Sizzlers pair fall out

By Karyn Maughan Time of article published Mar 4, 2004

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Sizzlers murder accused Trevor Theys wants to be moved to a different prison because, he says, he fears fellow accused Adam Woest - after each blamed the other for last year's massacre in the Sea Point gay massage parlour.

Theys asked to be moved from Pollsmoor to Goodwood prison at the end of a dramatic day of confession and recrimination in the Cape High Court.

The judge said he would pass on the request to prison authorities but could not make such an order.

Both accused admitted that they had killed Sizzlers owner Aubrey "Eric" Otgaar and masseurs Marius Meyer, Warren Visser, Stephanus Fouché, Travis Reade, Johan Meyer and Timothy Boyd.

Both admitted they had attempted to kill the only survivor, who managed to crawl to a nearby petrol station to call for help.

It was at this point that their versions of what happened clashed.

Each man claimed the other had planned a robbery at Sizzlers and instigated the nine killings.

As a result of the differing accounts, Mr Justice Nathan Erasmus entered a plea of not guilty for both men, although they had sought to plead guilty.

Woest denied that he had killed masseur Sergio de Castro or visited New York antiques auctioneer Gregory Berghaus.

He claimed his part in the massacre was spurred by fear that Theys, a taxi driver who mainly ferried around female escorts, would harm his erstwhile fiancée.

In his plea explanation, Woest - whose Sea Point flat overlooked Sizzlers - said he could not "erase what happened" on the night of the killings, but he apologised for his actions.

In a previous statement to a magistrate, read out by state advocate Anthony Stephen, Woest said he and Theys had "puked our guts out" at a Voortrekker Road garage after fleeing the scene of the killings.

In a written statement to a magistrate on the day of his arrest - submitted as a plea explanation - Theys said Woest, a former late-night Sea Point restaurant manager, had first approached him about robbing Sizzlers.

Woest told him a recently fired masseur had drunkenly divulged that "a substantial amount of cash" was kept on the premises.

Theys hinted that a love betrayal prompted him to steal his brother Charles's gun and to agree to Woest's suggested robbery on the night of the killings.

"I had a girlfriend who is 20 years old and she broke my heart with another woman.

"Half the time I didn't know what I was doing because my girlfriend hurt me," he said.

He said he had gone along with the killings because Woest said he would "get rid of loose ends".

Both plea explanations say that Woest, who said he had been out with friends at the La Med club earlier that night, was the one who contacted Sizzlers.

According to Woest, he arranged a midnight booking, stating that he would prefer a blond masseur, from a Sea Point payphone.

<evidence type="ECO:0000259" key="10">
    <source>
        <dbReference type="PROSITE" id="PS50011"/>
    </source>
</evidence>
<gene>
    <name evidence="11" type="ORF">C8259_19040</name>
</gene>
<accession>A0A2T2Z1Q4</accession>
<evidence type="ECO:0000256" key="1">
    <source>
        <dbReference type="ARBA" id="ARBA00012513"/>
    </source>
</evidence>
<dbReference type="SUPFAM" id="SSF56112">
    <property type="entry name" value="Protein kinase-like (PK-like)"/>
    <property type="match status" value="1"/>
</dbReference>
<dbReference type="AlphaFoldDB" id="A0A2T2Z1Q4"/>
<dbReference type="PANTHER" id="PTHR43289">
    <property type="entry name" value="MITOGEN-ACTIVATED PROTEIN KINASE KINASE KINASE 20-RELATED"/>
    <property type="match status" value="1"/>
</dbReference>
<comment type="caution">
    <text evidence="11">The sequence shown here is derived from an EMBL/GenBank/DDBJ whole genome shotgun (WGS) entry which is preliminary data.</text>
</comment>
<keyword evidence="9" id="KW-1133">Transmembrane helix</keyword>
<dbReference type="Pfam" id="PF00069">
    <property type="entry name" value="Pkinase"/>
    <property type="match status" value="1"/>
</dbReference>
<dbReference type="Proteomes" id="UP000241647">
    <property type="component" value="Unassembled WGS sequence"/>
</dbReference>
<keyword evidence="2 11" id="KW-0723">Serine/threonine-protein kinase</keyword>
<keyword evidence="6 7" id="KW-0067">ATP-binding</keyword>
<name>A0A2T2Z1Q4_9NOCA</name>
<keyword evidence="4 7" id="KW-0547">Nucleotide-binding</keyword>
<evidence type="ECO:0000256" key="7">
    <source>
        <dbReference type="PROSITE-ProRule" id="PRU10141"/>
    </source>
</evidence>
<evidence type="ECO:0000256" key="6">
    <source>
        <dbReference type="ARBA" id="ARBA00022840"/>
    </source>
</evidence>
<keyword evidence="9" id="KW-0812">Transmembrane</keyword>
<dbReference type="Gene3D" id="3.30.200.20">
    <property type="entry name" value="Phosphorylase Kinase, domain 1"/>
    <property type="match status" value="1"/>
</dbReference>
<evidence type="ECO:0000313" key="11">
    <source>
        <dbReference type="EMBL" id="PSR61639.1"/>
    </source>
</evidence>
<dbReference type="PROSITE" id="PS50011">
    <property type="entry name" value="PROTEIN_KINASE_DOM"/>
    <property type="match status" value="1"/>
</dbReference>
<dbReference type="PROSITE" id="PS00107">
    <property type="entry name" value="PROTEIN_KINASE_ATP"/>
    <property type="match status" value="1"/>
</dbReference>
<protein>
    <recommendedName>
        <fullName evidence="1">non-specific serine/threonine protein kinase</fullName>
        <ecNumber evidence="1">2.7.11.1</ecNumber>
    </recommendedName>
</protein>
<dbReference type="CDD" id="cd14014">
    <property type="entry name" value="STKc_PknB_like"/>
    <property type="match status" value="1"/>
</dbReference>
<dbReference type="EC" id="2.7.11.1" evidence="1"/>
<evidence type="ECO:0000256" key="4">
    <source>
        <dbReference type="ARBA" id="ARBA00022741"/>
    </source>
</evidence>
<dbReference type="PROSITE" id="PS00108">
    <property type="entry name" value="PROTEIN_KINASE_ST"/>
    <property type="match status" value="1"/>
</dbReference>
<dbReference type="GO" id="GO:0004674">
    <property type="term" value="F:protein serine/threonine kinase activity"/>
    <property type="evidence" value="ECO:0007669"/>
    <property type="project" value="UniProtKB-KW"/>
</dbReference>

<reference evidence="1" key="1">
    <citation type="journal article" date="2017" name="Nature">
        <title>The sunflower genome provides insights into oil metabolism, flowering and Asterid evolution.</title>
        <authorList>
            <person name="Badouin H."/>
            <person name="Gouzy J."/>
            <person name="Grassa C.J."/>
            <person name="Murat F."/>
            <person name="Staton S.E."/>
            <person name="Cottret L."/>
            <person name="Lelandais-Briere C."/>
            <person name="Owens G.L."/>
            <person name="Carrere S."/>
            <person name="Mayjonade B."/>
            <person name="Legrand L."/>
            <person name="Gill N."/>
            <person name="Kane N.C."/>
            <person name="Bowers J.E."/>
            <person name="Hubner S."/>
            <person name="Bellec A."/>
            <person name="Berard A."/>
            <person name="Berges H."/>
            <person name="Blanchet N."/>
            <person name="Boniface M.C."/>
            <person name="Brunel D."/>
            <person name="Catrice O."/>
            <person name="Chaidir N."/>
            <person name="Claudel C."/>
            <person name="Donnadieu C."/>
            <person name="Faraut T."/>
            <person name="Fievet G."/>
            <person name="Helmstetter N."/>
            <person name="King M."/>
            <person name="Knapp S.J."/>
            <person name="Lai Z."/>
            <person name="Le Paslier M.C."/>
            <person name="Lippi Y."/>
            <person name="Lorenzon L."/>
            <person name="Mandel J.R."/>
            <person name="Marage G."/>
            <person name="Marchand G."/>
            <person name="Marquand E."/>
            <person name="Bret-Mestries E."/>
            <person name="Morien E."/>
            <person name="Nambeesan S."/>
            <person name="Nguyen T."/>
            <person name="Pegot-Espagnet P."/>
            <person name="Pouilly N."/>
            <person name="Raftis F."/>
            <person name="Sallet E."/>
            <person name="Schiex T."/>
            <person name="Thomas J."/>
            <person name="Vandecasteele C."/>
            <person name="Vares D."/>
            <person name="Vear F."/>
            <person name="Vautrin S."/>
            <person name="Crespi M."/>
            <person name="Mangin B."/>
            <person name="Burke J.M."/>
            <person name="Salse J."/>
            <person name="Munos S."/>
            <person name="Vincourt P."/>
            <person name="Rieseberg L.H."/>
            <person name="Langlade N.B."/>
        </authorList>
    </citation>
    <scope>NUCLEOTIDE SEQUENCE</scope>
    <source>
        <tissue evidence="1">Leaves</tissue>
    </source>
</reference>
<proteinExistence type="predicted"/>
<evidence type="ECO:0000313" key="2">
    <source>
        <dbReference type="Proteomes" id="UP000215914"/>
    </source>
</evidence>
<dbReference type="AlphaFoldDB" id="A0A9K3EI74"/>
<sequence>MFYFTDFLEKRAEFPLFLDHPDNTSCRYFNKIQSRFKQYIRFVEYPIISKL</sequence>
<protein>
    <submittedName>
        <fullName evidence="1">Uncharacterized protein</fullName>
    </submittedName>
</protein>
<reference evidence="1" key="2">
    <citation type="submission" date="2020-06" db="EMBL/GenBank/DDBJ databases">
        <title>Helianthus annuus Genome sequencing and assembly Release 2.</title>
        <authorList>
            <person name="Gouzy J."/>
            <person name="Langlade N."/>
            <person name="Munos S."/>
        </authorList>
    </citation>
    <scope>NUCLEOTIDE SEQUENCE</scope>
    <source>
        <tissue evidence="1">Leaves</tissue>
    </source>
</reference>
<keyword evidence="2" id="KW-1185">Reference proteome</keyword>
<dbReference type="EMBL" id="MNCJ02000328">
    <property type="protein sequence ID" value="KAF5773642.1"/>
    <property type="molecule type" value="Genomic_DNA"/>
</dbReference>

Theys and Woest say they donned rubber gloves in the car in Marais Street before entering Sizzlers.

When they arrived at the Graham Street house, a manager took them to a room identified as "studio three" and again asked Woest what treatment he preferred.

Woest again said he wanted a blond masseur and 17-year-old Stephanus Fouché was sent in.

Theys and Woest then each allege the other man took out a gun and told Fouché it was a robbery, warning the teenager that that no one would get hurt if everyone co-operated.

Fouché took the men to a room near the entrance, where Otgaar was brought in and a sum - no more than R2 000 - was given to them from a safe. Woest put the money in his pocket.

They dispute which man gave the order that Otgaar and his staff be tied up with washing line from Woest's flat. And it has yet to be established who started stabbing the victims.

Woest claims Theys said "we should cut the persons to scare them into giving us more money", while Theys alleges Woest gave him a knife and told him to slit the men's throats, "which I did not want to do".

Expert pathologist Denise Lourens yesterday told the court that the cuts inflicted on the victims were potentially fatal only in Otgaar's case.

Otgaar sustained a wound to his carotid artery when he was stabbed, by either Woest or Theys, during an escape attempt.

State counsel Stephen said on Wednesday that the state would argue that the throat-slitting was used as a form of torture.

Woest alleges Theys told him to throw petrol over the men who had been tied up after Otgaar's stabbing.

"I did so and they started screaming and crying," he said.

Woest claimed Theys then chased De Castro out of another room.

He said he found De Castro lying naked on the floor and after the 22-year-old asked him if he could get dressed, he allowed him to put some clothes on.

He then tied up both De Castro and Berghaus, who were in the room with him.

Theys said he had tried to "comfort" the two men by promising them "that no one will die".

"We were actually laughing and joking," he said.

Woest admitted he had cut De Castro with his knife and alleged he had been attacked from behind by Berghaus as he approached the kitchen of the massage parlour.

Woest and Theys said Theys had then pulled Berghaus off Woest and struck him on the head with his gun. The scuffle apparently continued, with Theys claiming Berghaus attacked him "on my face, choking me or something".

A gun went off and Berghaus was hit in the stomach.

Theys alleges Woest then shot De Castro and told him that it was "too late".

The men agreed that they then started shooting the bound victims in the dorm room, starting from opposite sides.

The trial continues on Thursday.

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